City of Las Vegas plans to plant 60,000 trees to combat urban heat island effect
LAS VEGAS, Nev. (FOX5) - Las Vegas City Hall is taking on a growing problem: The urban heat island effect.
Development has made the city hotter in certain areas. Concrete and asphalt retain more heat than the original desert landscape would.
“The Downtown Core and the neighborhoods immediately surrounding Downtown Las Vegas have been the ones that we have found that have the higher temperatures,” said Marco Velotta, with the City of Las Vegas Planning Department.
Heat absorbed during the day slowly releases into the atmosphere at night, raising the overall surface temperature one to seven degrees higher than temperatures in outlying areas.
The city plans to plant more than 60,000 trees over the next 30 years to provide shade and bring temperatures down in areas most impacted by the urban heat island effect.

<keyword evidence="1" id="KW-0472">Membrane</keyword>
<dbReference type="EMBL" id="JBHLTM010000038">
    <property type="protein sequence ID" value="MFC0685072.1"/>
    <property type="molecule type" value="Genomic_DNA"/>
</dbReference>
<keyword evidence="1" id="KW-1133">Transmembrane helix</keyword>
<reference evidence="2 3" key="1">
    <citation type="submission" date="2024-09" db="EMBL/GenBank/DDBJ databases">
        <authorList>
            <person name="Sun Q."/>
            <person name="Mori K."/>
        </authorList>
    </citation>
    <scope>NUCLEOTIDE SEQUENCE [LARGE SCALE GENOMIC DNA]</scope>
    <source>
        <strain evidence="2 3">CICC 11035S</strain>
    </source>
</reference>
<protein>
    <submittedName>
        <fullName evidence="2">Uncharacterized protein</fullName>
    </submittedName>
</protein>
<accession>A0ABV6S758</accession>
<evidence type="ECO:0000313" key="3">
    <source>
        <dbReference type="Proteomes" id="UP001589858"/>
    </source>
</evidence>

“The tree canopy helps cool the environment down several degrees,” Velotta said.
At Gary Reese Freedom Park, 50 plus trees have already been planted in another area of the city made hotter by urban development.
“We’ve noticed based on thermal imaging and geographic system mapping, East Las Vegas has some of the highest rates of increases in temperatures. That is also where we have a lot of minority and low-income communities,” Velotta said.
The more trees the better to bring temperatures down, but the water shortage must also be considered.
“We want to ensure that we have drought tolerant trees and species that are adaptive to the heat,” Velotta said.
According to new numbers from Climate Central, Las Vegas is the second fastest warming city in the country since 1970, up nearly six degrees on average.
Corporations have donated to tens of thousands of dollars to pay for the planting of tens of thousands of trees in Las Vegas.
If you would like to help plant them visit https://mayorsfundlv.org/Initiatives/tree-initiative to learn more.
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